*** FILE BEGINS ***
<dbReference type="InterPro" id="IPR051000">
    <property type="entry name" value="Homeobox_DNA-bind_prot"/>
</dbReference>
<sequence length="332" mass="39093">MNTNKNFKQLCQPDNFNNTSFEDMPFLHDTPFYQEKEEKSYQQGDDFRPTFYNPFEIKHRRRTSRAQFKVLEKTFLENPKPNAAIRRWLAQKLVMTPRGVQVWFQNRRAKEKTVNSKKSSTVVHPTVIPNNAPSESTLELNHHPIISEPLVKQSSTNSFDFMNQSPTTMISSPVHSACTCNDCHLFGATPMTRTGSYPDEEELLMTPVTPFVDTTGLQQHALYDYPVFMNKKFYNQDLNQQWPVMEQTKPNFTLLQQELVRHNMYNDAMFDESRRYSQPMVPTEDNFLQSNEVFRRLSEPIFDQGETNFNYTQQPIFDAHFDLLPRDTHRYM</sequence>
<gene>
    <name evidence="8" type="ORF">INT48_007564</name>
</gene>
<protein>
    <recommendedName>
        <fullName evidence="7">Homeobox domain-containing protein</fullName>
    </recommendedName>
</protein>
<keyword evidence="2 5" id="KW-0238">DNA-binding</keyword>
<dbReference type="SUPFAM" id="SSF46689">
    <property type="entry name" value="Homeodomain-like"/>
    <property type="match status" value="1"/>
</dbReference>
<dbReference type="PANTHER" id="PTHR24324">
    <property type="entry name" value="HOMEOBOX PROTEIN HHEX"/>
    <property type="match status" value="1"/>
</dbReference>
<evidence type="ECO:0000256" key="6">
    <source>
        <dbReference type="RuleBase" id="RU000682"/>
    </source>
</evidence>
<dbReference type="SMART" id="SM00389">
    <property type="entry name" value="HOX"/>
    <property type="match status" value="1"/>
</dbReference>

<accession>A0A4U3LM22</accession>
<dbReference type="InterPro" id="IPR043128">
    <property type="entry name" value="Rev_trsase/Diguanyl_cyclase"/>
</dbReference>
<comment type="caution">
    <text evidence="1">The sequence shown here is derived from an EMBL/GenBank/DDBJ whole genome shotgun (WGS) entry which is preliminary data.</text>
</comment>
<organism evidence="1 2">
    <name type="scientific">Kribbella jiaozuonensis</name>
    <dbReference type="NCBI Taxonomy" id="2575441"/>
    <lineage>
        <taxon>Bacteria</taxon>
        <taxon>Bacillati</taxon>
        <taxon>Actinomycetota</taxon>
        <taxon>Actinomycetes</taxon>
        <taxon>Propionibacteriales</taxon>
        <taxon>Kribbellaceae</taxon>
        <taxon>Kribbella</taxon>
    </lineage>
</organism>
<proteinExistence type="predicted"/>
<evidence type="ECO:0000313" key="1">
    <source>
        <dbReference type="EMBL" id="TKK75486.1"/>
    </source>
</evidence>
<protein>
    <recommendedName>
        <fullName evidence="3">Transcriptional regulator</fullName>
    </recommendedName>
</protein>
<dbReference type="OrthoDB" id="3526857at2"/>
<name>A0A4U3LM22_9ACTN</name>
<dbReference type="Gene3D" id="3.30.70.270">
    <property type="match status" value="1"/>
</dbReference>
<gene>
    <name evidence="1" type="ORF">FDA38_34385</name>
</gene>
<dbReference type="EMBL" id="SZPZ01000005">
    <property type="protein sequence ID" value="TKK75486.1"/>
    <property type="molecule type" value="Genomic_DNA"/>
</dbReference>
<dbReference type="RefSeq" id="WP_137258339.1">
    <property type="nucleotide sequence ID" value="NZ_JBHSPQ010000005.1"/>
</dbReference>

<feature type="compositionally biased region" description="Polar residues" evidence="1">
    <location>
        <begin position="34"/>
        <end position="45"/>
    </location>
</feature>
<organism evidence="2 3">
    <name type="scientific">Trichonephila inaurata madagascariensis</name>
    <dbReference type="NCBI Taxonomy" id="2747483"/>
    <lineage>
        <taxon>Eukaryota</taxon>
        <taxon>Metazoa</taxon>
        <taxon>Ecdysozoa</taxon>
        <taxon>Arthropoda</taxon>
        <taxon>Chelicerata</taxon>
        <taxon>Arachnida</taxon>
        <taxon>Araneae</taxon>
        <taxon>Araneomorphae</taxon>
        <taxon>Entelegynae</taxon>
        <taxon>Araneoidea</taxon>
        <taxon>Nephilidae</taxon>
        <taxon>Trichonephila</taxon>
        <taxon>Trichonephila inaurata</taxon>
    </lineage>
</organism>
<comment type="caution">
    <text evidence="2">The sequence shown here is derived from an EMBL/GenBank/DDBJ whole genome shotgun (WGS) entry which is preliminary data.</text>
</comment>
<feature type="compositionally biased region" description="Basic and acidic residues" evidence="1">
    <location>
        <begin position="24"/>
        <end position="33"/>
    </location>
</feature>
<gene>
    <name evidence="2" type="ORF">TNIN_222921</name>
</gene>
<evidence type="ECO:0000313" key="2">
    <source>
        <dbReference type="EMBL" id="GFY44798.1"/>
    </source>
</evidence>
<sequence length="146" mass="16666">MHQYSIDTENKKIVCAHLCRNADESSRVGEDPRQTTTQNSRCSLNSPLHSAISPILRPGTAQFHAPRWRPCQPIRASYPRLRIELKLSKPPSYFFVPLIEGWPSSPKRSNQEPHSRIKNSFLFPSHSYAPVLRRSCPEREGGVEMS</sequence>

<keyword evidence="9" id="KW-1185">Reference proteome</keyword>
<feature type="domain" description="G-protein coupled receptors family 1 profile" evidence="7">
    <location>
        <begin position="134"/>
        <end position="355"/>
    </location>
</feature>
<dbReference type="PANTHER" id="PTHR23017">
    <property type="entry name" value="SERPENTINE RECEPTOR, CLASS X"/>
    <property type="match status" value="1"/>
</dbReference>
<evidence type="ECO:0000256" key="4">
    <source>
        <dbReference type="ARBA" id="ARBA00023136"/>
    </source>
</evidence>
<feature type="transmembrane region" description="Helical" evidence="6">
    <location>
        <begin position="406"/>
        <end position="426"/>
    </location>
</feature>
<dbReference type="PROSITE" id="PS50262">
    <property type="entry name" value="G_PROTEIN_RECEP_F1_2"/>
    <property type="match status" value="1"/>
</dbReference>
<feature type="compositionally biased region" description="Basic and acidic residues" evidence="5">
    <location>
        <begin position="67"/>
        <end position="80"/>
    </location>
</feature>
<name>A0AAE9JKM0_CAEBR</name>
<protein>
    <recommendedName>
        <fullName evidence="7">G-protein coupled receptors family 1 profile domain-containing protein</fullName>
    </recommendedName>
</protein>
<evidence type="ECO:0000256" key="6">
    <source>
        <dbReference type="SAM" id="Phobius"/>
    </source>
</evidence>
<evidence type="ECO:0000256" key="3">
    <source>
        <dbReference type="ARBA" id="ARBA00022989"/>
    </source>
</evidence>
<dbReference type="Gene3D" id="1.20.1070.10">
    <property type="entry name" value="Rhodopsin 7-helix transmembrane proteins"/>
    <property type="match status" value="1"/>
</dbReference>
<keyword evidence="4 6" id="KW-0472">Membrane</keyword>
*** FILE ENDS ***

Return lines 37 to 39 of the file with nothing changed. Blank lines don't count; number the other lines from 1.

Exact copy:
</comment>
<organism evidence="1 2">
    <name type="scientific">Kribbella jiaozuonensis</name>